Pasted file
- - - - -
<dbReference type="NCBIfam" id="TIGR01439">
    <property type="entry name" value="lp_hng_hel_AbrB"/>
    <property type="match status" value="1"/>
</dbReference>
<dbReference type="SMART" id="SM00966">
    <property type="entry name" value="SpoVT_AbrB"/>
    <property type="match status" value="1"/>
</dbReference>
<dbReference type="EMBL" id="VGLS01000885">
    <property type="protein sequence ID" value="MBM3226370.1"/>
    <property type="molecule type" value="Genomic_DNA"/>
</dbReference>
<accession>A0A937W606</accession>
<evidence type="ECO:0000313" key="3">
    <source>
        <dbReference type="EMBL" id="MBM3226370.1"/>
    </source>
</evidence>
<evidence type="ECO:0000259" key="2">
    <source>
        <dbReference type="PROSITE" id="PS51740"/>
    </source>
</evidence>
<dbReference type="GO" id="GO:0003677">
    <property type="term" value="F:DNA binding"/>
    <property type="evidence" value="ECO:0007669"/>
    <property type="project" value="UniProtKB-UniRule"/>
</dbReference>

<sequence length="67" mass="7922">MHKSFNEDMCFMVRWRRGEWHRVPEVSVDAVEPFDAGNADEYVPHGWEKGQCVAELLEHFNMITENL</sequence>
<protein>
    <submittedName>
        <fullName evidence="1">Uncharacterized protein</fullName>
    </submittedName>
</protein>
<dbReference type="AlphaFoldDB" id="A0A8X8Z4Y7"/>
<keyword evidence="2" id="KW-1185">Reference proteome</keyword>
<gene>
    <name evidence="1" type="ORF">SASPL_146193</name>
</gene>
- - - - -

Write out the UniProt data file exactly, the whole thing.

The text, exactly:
<dbReference type="NCBIfam" id="TIGR01439">
    <property type="entry name" value="lp_hng_hel_AbrB"/>
    <property type="match status" value="1"/>
</dbReference>
<dbReference type="SMART" id="SM00966">
    <property type="entry name" value="SpoVT_AbrB"/>
    <property type="match status" value="1"/>
</dbReference>
<dbReference type="EMBL" id="VGLS01000885">
    <property type="protein sequence ID" value="MBM3226370.1"/>
    <property type="molecule type" value="Genomic_DNA"/>
</dbReference>
<accession>A0A937W606</accession>
<evidence type="ECO:0000313" key="3">
    <source>
        <dbReference type="EMBL" id="MBM3226370.1"/>
    </source>
</evidence>
<evidence type="ECO:0000259" key="2">
    <source>
        <dbReference type="PROSITE" id="PS51740"/>
    </source>
</evidence>
<dbReference type="GO" id="GO:0003677">
    <property type="term" value="F:DNA binding"/>
    <property type="evidence" value="ECO:0007669"/>
    <property type="project" value="UniProtKB-UniRule"/>
</dbReference>

<sequence length="67" mass="7922">MHKSFNEDMCFMVRWRRGEWHRVPEVSVDAVEPFDAGNADEYVPHGWEKGQCVAELLEHFNMITENL</sequence>
<protein>
    <submittedName>
        <fullName evidence="1">Uncharacterized protein</fullName>
    </submittedName>
</protein>
<dbReference type="AlphaFoldDB" id="A0A8X8Z4Y7"/>
<keyword evidence="2" id="KW-1185">Reference proteome</keyword>
<gene>
    <name evidence="1" type="ORF">SASPL_146193</name>
</gene>